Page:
Dual-head belt grinder doing the job
Sep 1, 2003 12:00 PM, By Rick Weber
WESTFALIA Surge Inc is finishing welds on its stainless steel milk storage tanks with a dual-head belt grinder that can accommodate partial sections or complete tanks.
The company is minimizing finishing time and meeting appearance and sanitary standards for seam welds on the tanks with the grinder, which is part of a production cell that also includes a resistance seam welder/planisher.
Once the seams are welded and planished at the company's Galesville, Wisconsin, plant, they are ground to blend in with the base metal and, for inside seams, to eliminate any scratches or pockets in which bacteria could form. To grind the seams, a special top seam weld grinder was built by Grinding & Polishing Machinery Corp of Indianapolis, a specialist in designing and building industrial grinding machinery.
The machine can accommodate sheets up to 20' long and features two 2-hp belt grinders that travel along the seam in tandem. Each grinding head will accommodate an abrasive belt up to 1"×72" and is equipped with a 6"-diameter serrated contact wheel that applies pressure. In addition, each head incorporates adjustable gauge wheels that control the depth of the grind. Down pressure is applied by pneumatic cylinders to maintain grinding uniformity and to keep the welded sheets flat during the process.
Depending on finish requirements, the two belts used on the machine are either 100 grit followed by 150 grit or Norax grade 45 followed by grade 65. Belt speed is 5500 sfpm. For interior seams — which must have a 32 micro-inch finish to meet 3A sanitary standards and prevent bacteria growth — another pass is made with a ScotchBrite belt.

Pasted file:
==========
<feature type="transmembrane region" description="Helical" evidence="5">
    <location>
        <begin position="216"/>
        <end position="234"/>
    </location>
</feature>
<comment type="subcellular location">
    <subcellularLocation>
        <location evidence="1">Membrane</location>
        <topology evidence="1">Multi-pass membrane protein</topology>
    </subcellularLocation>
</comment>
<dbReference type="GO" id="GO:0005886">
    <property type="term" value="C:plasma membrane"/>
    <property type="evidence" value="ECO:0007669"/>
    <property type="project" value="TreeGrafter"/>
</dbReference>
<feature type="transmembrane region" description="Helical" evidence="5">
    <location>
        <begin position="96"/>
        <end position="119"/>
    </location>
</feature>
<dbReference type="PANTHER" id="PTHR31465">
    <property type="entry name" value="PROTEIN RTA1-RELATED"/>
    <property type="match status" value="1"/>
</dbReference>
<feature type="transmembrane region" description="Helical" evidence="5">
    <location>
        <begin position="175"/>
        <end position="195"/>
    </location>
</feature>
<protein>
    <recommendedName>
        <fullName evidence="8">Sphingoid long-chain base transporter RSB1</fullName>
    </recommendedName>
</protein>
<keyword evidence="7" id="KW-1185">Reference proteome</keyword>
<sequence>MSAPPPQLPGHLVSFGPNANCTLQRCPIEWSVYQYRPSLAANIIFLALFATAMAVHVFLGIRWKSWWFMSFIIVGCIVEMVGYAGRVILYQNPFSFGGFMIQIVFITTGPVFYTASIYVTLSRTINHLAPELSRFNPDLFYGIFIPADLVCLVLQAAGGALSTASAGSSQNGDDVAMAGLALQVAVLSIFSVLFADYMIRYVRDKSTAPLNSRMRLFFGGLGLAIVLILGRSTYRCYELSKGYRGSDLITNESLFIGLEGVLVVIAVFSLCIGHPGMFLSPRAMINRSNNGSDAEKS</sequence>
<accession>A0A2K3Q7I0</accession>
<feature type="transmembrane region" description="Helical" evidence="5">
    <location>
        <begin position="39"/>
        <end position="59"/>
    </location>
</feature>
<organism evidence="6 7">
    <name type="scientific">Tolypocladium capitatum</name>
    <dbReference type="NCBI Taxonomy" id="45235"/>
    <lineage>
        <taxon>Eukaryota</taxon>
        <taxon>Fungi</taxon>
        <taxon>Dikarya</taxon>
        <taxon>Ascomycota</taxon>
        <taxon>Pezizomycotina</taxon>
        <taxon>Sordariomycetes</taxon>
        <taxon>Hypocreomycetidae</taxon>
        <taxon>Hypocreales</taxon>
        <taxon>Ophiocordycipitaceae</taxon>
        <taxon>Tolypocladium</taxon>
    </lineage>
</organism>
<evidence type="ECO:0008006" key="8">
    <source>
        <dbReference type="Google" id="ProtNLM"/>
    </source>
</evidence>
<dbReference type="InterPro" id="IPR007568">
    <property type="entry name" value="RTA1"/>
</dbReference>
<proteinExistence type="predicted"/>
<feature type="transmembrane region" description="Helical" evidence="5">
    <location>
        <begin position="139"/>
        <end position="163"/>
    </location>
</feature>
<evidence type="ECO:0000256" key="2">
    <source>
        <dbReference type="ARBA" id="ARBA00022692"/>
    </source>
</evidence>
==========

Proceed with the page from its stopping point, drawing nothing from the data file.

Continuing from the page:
To grind the final seam that creates the tank's cylindrical shape, the machine is designed with dual-releasable outboard supports for the overhead beam. These can be moved away to allow the tank body to be placed under the grinding heads and then replaced to support the beam while the heads pass through the tank and finish the final seam.
Westfalia Surge manufacturing engineer David Robinson says the grinder was designed to meet the company's specific needs, noting that the dual-head design was specified to reduce or eliminate hand finishing and to achieve the desired finish in a single pass, if possible.
“We went with the largest belt we could — a 72" length — to avoid downtime from frequent belt changes,” he says.
Westfalia Surge Inc provides dairy producers with a complete line of milking systems, cooking, sanitation, and dairy supply product lines. The company was created in 1999 with the purchase of Babson Bros Co, the manufacturer of Surge dairy farm equipment and related supplies, by Westfalia Landtechnik GmbH of Germany.
To keep the milk chilled as close to an optimum 34°F as possible, the tanks are built with a double-wall construction, separated by 3" to 6" thick foamed-in-place polyurethane insulation.
Tank bodies are made from Type 304 stainless steel, using .075"-thick material for the inner tank, .035"-thick material for the evaporator plates, and .060" material for the outer jacket.
Formed from 20'-long sheets cut to the proper width, a tank is fabricated with five seams. After evaporator plates are resistance-welded to some of the inner panels, the company expands or “pillows out” these plates to form coolant passageways. Next, the panels are welded together to form the inner or outer tank shell, using a special seam welder manufactured in Denmark.
The butt seams are resistance-welded, and a wire filler is added to the seam. The same machine planishes the weld while it is still warm to reduce the seam's thickness and strengthen it by mechanical working.
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